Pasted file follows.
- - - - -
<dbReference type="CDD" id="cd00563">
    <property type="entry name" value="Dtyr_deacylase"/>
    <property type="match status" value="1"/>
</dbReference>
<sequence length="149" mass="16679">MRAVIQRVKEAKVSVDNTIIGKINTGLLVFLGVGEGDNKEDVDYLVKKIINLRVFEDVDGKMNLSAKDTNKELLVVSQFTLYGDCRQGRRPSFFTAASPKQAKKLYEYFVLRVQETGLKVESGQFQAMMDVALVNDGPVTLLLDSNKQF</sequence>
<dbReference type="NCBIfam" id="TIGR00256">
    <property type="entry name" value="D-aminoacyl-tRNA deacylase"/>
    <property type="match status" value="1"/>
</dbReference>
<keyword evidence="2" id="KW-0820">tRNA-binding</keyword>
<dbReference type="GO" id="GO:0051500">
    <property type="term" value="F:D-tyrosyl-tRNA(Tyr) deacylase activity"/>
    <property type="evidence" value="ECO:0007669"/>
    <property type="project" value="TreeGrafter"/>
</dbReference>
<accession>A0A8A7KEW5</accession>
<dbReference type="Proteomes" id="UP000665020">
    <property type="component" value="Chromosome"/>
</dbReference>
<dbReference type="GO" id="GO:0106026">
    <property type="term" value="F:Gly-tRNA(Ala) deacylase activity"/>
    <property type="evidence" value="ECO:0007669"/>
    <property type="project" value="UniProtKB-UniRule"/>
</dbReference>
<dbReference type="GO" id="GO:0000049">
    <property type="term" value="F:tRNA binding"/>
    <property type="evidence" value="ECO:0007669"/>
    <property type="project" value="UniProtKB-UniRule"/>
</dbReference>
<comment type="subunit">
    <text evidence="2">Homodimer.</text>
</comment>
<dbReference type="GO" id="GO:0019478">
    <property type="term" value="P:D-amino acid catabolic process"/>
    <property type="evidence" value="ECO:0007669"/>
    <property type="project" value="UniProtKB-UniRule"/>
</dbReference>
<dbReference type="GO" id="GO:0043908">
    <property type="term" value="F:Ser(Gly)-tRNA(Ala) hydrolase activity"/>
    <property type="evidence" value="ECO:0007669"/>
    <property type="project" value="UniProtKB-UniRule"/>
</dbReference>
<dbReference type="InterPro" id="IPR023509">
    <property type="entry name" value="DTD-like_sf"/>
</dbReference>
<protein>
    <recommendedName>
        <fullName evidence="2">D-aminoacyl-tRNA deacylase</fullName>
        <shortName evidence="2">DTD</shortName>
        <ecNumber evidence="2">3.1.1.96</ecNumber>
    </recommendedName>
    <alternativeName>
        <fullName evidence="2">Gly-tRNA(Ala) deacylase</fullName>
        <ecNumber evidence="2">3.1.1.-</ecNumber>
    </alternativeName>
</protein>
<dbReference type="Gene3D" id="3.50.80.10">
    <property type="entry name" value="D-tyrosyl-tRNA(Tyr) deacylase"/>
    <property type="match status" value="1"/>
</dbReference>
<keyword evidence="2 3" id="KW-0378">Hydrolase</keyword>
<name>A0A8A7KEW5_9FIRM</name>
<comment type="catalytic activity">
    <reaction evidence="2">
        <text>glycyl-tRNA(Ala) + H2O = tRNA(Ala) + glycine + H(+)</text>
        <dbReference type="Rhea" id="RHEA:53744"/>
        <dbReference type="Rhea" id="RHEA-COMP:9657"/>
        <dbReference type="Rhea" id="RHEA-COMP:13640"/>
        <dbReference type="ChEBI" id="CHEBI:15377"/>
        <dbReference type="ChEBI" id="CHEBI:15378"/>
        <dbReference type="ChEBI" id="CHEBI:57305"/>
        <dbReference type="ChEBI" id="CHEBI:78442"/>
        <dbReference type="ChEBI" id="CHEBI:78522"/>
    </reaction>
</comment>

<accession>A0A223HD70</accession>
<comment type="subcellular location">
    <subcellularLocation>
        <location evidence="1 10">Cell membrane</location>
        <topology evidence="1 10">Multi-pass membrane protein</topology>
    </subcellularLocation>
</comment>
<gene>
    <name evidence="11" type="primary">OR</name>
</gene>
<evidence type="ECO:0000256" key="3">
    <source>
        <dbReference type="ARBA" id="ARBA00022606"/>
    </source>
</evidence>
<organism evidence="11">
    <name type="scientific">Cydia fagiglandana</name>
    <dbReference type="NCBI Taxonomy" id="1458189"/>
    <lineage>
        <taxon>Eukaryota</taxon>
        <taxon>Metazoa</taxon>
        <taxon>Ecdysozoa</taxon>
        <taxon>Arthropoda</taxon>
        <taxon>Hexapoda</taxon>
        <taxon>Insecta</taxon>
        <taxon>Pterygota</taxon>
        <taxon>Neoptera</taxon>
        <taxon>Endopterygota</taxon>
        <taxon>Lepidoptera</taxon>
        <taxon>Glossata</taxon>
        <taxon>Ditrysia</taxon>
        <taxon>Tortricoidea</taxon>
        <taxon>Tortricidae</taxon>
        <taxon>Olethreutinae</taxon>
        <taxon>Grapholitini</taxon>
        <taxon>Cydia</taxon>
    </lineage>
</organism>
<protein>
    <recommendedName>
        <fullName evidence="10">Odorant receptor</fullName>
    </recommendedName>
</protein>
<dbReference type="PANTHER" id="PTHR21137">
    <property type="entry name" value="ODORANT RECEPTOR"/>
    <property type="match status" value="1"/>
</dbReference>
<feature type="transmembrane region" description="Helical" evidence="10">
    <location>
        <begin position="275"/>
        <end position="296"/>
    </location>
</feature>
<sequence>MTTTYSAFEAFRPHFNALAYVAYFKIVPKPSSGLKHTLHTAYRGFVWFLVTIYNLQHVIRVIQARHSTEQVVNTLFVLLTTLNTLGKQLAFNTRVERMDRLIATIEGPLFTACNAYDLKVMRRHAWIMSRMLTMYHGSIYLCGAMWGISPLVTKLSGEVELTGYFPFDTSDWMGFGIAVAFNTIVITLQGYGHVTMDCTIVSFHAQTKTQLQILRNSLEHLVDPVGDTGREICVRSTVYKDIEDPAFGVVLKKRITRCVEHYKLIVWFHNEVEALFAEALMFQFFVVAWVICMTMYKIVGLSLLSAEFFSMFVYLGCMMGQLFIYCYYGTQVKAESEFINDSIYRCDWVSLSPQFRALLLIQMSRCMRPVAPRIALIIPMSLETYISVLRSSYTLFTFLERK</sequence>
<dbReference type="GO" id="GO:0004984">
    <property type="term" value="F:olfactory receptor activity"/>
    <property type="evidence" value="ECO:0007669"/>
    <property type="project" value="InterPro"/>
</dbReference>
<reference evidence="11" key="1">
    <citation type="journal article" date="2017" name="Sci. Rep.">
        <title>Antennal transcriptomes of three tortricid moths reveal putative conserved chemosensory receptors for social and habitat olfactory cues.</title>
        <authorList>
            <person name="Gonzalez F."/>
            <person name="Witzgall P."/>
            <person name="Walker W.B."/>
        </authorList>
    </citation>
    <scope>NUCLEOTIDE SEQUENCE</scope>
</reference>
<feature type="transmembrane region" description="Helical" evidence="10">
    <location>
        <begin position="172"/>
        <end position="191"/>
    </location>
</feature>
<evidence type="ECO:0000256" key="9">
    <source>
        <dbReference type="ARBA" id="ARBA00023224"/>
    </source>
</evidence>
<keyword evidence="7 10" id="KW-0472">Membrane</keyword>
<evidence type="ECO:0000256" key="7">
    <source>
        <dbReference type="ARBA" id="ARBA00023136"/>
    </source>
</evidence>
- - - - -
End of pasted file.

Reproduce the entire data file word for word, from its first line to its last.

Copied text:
<dbReference type="CDD" id="cd00563">
    <property type="entry name" value="Dtyr_deacylase"/>
    <property type="match status" value="1"/>
</dbReference>
<sequence length="149" mass="16679">MRAVIQRVKEAKVSVDNTIIGKINTGLLVFLGVGEGDNKEDVDYLVKKIINLRVFEDVDGKMNLSAKDTNKELLVVSQFTLYGDCRQGRRPSFFTAASPKQAKKLYEYFVLRVQETGLKVESGQFQAMMDVALVNDGPVTLLLDSNKQF</sequence>
<dbReference type="NCBIfam" id="TIGR00256">
    <property type="entry name" value="D-aminoacyl-tRNA deacylase"/>
    <property type="match status" value="1"/>
</dbReference>
<keyword evidence="2" id="KW-0820">tRNA-binding</keyword>
<dbReference type="GO" id="GO:0051500">
    <property type="term" value="F:D-tyrosyl-tRNA(Tyr) deacylase activity"/>
    <property type="evidence" value="ECO:0007669"/>
    <property type="project" value="TreeGrafter"/>
</dbReference>
<accession>A0A8A7KEW5</accession>
<dbReference type="Proteomes" id="UP000665020">
    <property type="component" value="Chromosome"/>
</dbReference>
<dbReference type="GO" id="GO:0106026">
    <property type="term" value="F:Gly-tRNA(Ala) deacylase activity"/>
    <property type="evidence" value="ECO:0007669"/>
    <property type="project" value="UniProtKB-UniRule"/>
</dbReference>
<dbReference type="GO" id="GO:0000049">
    <property type="term" value="F:tRNA binding"/>
    <property type="evidence" value="ECO:0007669"/>
    <property type="project" value="UniProtKB-UniRule"/>
</dbReference>
<comment type="subunit">
    <text evidence="2">Homodimer.</text>
</comment>
<dbReference type="GO" id="GO:0019478">
    <property type="term" value="P:D-amino acid catabolic process"/>
    <property type="evidence" value="ECO:0007669"/>
    <property type="project" value="UniProtKB-UniRule"/>
</dbReference>
<dbReference type="GO" id="GO:0043908">
    <property type="term" value="F:Ser(Gly)-tRNA(Ala) hydrolase activity"/>
    <property type="evidence" value="ECO:0007669"/>
    <property type="project" value="UniProtKB-UniRule"/>
</dbReference>
<dbReference type="InterPro" id="IPR023509">
    <property type="entry name" value="DTD-like_sf"/>
</dbReference>
<protein>
    <recommendedName>
        <fullName evidence="2">D-aminoacyl-tRNA deacylase</fullName>
        <shortName evidence="2">DTD</shortName>
        <ecNumber evidence="2">3.1.1.96</ecNumber>
    </recommendedName>
    <alternativeName>
        <fullName evidence="2">Gly-tRNA(Ala) deacylase</fullName>
        <ecNumber evidence="2">3.1.1.-</ecNumber>
    </alternativeName>
</protein>
<dbReference type="Gene3D" id="3.50.80.10">
    <property type="entry name" value="D-tyrosyl-tRNA(Tyr) deacylase"/>
    <property type="match status" value="1"/>
</dbReference>
<keyword evidence="2 3" id="KW-0378">Hydrolase</keyword>
<name>A0A8A7KEW5_9FIRM</name>
<comment type="catalytic activity">
    <reaction evidence="2">
        <text>glycyl-tRNA(Ala) + H2O = tRNA(Ala) + glycine + H(+)</text>
        <dbReference type="Rhea" id="RHEA:53744"/>
        <dbReference type="Rhea" id="RHEA-COMP:9657"/>
        <dbReference type="Rhea" id="RHEA-COMP:13640"/>
        <dbReference type="ChEBI" id="CHEBI:15377"/>
        <dbReference type="ChEBI" id="CHEBI:15378"/>
        <dbReference type="ChEBI" id="CHEBI:57305"/>
        <dbReference type="ChEBI" id="CHEBI:78442"/>
        <dbReference type="ChEBI" id="CHEBI:78522"/>
    </reaction>
</comment>

<accession>A0A223HD70</accession>
<comment type="subcellular location">
    <subcellularLocation>
        <location evidence="1 10">Cell membrane</location>
        <topology evidence="1 10">Multi-pass membrane protein</topology>
    </subcellularLocation>
</comment>
<gene>
    <name evidence="11" type="primary">OR</name>
</gene>
<evidence type="ECO:0000256" key="3">
    <source>
        <dbReference type="ARBA" id="ARBA00022606"/>
    </source>
</evidence>
<organism evidence="11">
    <name type="scientific">Cydia fagiglandana</name>
    <dbReference type="NCBI Taxonomy" id="1458189"/>
    <lineage>
        <taxon>Eukaryota</taxon>
        <taxon>Metazoa</taxon>
        <taxon>Ecdysozoa</taxon>
        <taxon>Arthropoda</taxon>
        <taxon>Hexapoda</taxon>
        <taxon>Insecta</taxon>
        <taxon>Pterygota</taxon>
        <taxon>Neoptera</taxon>
        <taxon>Endopterygota</taxon>
        <taxon>Lepidoptera</taxon>
        <taxon>Glossata</taxon>
        <taxon>Ditrysia</taxon>
        <taxon>Tortricoidea</taxon>
        <taxon>Tortricidae</taxon>
        <taxon>Olethreutinae</taxon>
        <taxon>Grapholitini</taxon>
        <taxon>Cydia</taxon>
    </lineage>
</organism>
<protein>
    <recommendedName>
        <fullName evidence="10">Odorant receptor</fullName>
    </recommendedName>
</protein>
<dbReference type="PANTHER" id="PTHR21137">
    <property type="entry name" value="ODORANT RECEPTOR"/>
    <property type="match status" value="1"/>
</dbReference>
<feature type="transmembrane region" description="Helical" evidence="10">
    <location>
        <begin position="275"/>
        <end position="296"/>
    </location>
</feature>
<sequence>MTTTYSAFEAFRPHFNALAYVAYFKIVPKPSSGLKHTLHTAYRGFVWFLVTIYNLQHVIRVIQARHSTEQVVNTLFVLLTTLNTLGKQLAFNTRVERMDRLIATIEGPLFTACNAYDLKVMRRHAWIMSRMLTMYHGSIYLCGAMWGISPLVTKLSGEVELTGYFPFDTSDWMGFGIAVAFNTIVITLQGYGHVTMDCTIVSFHAQTKTQLQILRNSLEHLVDPVGDTGREICVRSTVYKDIEDPAFGVVLKKRITRCVEHYKLIVWFHNEVEALFAEALMFQFFVVAWVICMTMYKIVGLSLLSAEFFSMFVYLGCMMGQLFIYCYYGTQVKAESEFINDSIYRCDWVSLSPQFRALLLIQMSRCMRPVAPRIALIIPMSLETYISVLRSSYTLFTFLERK</sequence>
<dbReference type="GO" id="GO:0004984">
    <property type="term" value="F:olfactory receptor activity"/>
    <property type="evidence" value="ECO:0007669"/>
    <property type="project" value="InterPro"/>
</dbReference>
<reference evidence="11" key="1">
    <citation type="journal article" date="2017" name="Sci. Rep.">
        <title>Antennal transcriptomes of three tortricid moths reveal putative conserved chemosensory receptors for social and habitat olfactory cues.</title>
        <authorList>
            <person name="Gonzalez F."/>
            <person name="Witzgall P."/>
            <person name="Walker W.B."/>
        </authorList>
    </citation>
    <scope>NUCLEOTIDE SEQUENCE</scope>
</reference>
<feature type="transmembrane region" description="Helical" evidence="10">
    <location>
        <begin position="172"/>
        <end position="191"/>
    </location>
</feature>
<evidence type="ECO:0000256" key="9">
    <source>
        <dbReference type="ARBA" id="ARBA00023224"/>
    </source>
</evidence>
<keyword evidence="7 10" id="KW-0472">Membrane</keyword>
<evidence type="ECO:0000256" key="7">
    <source>
        <dbReference type="ARBA" id="ARBA00023136"/>
    </source>
</evidence>